Lesson 4

Justification by Faith Alone

(Galatians 2:15-21)
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Introduction: Let's review what we have learned so far in our study of Paul's letter to the Galatians. Paul has a special gospel message that he received directly from Jesus. The early church leaders believed this, but there was a pitched battle in the Galatian church, and among the early believers, over the message and requirements of the gospel. This week Paul explains his gospel message. As we study it, we need to ask if it is still in dispute among Christians? Is it still in dispute in our own minds? Let's dive into our study and examine again the heart of the gospel message!

  1. Paul's Gospel Message


    1. Read Galatians 2:15-16. What role does obeying the law play in our salvation? (None. "By observing the law no one will be justified.")


      1. Is this the message with which the top leaders of the church agreed? (Yes. It might have been hard to stay the course (see Peter's departure when the Jews from the home office arrived in Galatia), but that is the theology on which the leaders agreed.)


      2. What "law" is Paul writing about? The Ten Commandments? The ceremonial law? All of the writings of Moses? (It doesn't matter how the law is defined if keeping it does not save us. If salvation is a matter of faith alone, then whatever requirement you try to add is contrary to the gospel message.)


  2. The Obvious Problem with Paul's Gospel Message


    1. Read Galatians 2:17. This is the big question that is as relevant now as it was then - "Does righteousness by faith alone promote sin?" "How can you tell people that the law does not matter - they will go wild!" What answer does Paul give? (No, people should not go wild. The gospel of righteousness by faith alone does not promote sin.)


      1. What if the question in verse 17 were applied to you, how would you answer it? Is it evident to you that while you seek to be justified by faith that you are a sinner? (It is evident to me.)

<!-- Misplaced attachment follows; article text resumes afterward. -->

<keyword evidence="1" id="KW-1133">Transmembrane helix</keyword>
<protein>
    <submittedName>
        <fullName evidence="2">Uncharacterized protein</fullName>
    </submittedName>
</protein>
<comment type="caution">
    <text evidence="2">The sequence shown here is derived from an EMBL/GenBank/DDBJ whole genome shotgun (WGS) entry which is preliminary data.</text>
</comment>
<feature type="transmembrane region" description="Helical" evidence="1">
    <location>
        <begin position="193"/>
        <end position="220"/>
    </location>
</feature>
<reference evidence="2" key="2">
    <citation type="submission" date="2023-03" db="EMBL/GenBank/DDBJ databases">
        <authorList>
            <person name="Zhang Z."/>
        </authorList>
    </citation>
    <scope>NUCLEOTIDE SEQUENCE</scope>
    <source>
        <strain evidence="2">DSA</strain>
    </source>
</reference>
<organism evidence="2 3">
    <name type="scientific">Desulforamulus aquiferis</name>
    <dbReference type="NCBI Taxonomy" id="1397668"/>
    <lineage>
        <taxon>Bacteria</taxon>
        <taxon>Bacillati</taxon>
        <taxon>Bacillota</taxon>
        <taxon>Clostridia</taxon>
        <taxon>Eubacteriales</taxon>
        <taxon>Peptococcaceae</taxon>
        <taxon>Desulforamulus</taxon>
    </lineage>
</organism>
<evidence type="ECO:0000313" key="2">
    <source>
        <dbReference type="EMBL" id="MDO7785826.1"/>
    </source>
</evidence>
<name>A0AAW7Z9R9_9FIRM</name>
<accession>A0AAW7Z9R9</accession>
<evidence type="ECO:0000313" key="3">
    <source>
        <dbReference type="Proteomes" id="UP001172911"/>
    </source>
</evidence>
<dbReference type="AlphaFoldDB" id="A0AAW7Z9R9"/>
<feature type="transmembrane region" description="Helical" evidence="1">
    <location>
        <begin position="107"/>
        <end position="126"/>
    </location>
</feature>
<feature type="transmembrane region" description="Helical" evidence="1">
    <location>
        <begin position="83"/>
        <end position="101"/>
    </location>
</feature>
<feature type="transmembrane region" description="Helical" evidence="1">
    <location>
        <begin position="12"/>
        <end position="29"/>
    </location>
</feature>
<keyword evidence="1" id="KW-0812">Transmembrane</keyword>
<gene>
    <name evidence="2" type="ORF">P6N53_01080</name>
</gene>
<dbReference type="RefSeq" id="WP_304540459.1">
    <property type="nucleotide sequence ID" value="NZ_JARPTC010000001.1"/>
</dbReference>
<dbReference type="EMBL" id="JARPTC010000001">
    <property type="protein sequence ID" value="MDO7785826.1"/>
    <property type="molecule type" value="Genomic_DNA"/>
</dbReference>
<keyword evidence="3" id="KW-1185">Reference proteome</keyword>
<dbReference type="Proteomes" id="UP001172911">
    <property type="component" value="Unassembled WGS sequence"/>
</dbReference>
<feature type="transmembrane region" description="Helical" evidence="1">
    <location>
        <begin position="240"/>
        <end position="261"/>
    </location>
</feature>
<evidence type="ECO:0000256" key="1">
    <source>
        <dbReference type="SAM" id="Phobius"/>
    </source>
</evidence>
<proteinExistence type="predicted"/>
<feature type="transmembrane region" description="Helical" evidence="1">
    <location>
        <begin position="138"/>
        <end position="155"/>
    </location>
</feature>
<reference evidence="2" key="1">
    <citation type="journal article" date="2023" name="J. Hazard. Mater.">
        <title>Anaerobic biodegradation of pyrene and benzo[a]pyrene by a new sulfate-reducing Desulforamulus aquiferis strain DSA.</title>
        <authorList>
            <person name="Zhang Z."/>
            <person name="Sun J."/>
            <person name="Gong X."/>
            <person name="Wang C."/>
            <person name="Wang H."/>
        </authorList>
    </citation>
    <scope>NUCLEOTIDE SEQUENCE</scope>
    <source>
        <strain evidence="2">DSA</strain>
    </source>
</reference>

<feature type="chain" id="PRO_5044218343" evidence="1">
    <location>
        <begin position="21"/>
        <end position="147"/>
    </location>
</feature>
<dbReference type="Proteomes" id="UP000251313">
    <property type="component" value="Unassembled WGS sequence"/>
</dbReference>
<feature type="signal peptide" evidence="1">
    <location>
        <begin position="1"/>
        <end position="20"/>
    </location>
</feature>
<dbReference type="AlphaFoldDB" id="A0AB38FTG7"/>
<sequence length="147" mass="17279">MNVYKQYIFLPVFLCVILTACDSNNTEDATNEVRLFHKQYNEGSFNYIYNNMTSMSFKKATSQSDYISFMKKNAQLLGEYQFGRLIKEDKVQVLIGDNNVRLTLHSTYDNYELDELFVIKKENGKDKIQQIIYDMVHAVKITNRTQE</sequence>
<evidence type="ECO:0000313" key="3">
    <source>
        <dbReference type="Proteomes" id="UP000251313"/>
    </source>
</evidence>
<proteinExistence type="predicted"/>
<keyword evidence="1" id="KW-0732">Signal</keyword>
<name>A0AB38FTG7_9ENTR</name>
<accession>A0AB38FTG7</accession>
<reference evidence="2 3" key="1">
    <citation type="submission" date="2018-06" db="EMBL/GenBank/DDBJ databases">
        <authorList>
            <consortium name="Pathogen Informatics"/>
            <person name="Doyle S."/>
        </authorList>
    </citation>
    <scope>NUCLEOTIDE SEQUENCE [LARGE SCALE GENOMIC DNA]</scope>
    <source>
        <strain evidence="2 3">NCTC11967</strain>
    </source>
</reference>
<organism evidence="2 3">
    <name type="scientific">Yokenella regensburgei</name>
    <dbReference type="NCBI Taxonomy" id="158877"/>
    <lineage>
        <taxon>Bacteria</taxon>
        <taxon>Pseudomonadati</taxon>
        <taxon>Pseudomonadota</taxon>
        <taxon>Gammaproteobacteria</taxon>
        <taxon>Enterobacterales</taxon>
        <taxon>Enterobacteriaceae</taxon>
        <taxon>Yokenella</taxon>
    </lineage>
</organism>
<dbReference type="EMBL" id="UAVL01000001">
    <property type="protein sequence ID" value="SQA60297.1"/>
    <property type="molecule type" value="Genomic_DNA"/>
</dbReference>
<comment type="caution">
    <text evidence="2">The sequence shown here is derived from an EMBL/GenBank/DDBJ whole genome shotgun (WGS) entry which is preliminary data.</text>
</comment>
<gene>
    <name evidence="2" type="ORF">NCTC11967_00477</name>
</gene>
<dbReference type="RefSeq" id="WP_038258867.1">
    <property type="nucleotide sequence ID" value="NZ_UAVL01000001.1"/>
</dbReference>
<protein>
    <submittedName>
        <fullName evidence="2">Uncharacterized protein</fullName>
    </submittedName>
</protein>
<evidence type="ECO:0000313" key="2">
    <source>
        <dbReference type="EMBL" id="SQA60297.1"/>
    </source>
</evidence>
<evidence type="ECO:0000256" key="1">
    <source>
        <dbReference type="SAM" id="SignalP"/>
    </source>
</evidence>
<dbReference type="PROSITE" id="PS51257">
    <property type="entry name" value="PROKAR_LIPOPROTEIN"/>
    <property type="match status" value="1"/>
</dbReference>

2. Have you run into Christians who say that they are pretty much free from sin?


      1. If so, were they strong righteousness by faith advocates? (I recall two people who told me that they thought they were doing pretty well on obedience to the law. One claimed to have been sin-free for two years. My judgment was that they believed obedience was necessary for salvation.)


      2. My observation that those who think that they are pretty good also believe in keeping the law to be saved is not scientific. But, if you have seen the same thing, why do you think that people who believe that they are obedient believe their obedience is necessary for salvation?


        1. And, if this is true, then it would seem that salvation by works promotes obedience, right?


    3. Read Galatians 2:18-19. Why does Paul argue that righteousness by faith alone does not promote the violation of the law (does not promote sin)? (When Jesus died in our place for our sins, we also died to the law. Therefore the law no longer condemns us. But, if we rebuild the law - by that Paul means that if we believe that obedience to the law is necessary for salvation, then our sins are held against us and we are violating the law.)


      1. Let's look at this again. Paul says that the charge against my theology is that it promotes the violation of the law. But, Paul claims the reverse is true. Those who say keeping the law is essential to salvation are making law breakers out of everyone - even the most devout Christians!


        1. Is this just too "slick?" Is Paul's argument like sleight of hand (magic)? If we nullified the speed limit, then none of us would be speeders. If we impose the speed limit, then all of us are speeders. Nullifying the speed limit makes us all law abiding citizens!


    4. Read Galatians 2:20-21. If my last question is creating trouble in your mind, explain how eliminating the law as the source of salvation produces more perfect people? (Paul tells us that just as we died with Jesus in His death, so we are to live with Jesus in His resurrected life. We "live for God" and "Christ lives in me.")


      1. This seems so abstract. Let's say that tomorrow I "died" to all of the traffic signs and laws. Someone who is dead doesn't know anything. So, I know nothing about the traffic laws. How is that going to make me a safer, more perfect driver? (Obviously, it is not going to do that.)